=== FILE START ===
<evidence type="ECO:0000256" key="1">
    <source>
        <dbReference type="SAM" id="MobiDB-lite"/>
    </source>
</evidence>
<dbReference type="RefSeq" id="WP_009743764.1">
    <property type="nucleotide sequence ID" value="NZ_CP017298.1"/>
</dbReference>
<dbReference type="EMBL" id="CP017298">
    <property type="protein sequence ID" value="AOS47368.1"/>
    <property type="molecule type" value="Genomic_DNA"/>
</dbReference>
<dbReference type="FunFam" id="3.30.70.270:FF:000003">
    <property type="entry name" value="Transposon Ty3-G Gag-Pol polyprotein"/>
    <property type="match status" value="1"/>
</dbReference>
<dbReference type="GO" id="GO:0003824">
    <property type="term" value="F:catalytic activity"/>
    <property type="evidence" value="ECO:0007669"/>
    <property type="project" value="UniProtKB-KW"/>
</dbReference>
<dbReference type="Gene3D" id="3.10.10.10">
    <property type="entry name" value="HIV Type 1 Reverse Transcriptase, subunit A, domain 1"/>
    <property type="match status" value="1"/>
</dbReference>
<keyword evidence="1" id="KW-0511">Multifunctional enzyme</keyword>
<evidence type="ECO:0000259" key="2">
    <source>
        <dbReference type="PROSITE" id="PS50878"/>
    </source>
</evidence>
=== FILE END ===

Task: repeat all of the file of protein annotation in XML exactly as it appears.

<evidence type="ECO:0000256" key="1">
    <source>
        <dbReference type="SAM" id="MobiDB-lite"/>
    </source>
</evidence>
<dbReference type="RefSeq" id="WP_009743764.1">
    <property type="nucleotide sequence ID" value="NZ_CP017298.1"/>
</dbReference>
<dbReference type="EMBL" id="CP017298">
    <property type="protein sequence ID" value="AOS47368.1"/>
    <property type="molecule type" value="Genomic_DNA"/>
</dbReference>
<dbReference type="FunFam" id="3.30.70.270:FF:000003">
    <property type="entry name" value="Transposon Ty3-G Gag-Pol polyprotein"/>
    <property type="match status" value="1"/>
</dbReference>
<dbReference type="GO" id="GO:0003824">
    <property type="term" value="F:catalytic activity"/>
    <property type="evidence" value="ECO:0007669"/>
    <property type="project" value="UniProtKB-KW"/>
</dbReference>
<dbReference type="Gene3D" id="3.10.10.10">
    <property type="entry name" value="HIV Type 1 Reverse Transcriptase, subunit A, domain 1"/>
    <property type="match status" value="1"/>
</dbReference>
<keyword evidence="1" id="KW-0511">Multifunctional enzyme</keyword>
<evidence type="ECO:0000259" key="2">
    <source>
        <dbReference type="PROSITE" id="PS50878"/>
    </source>
</evidence>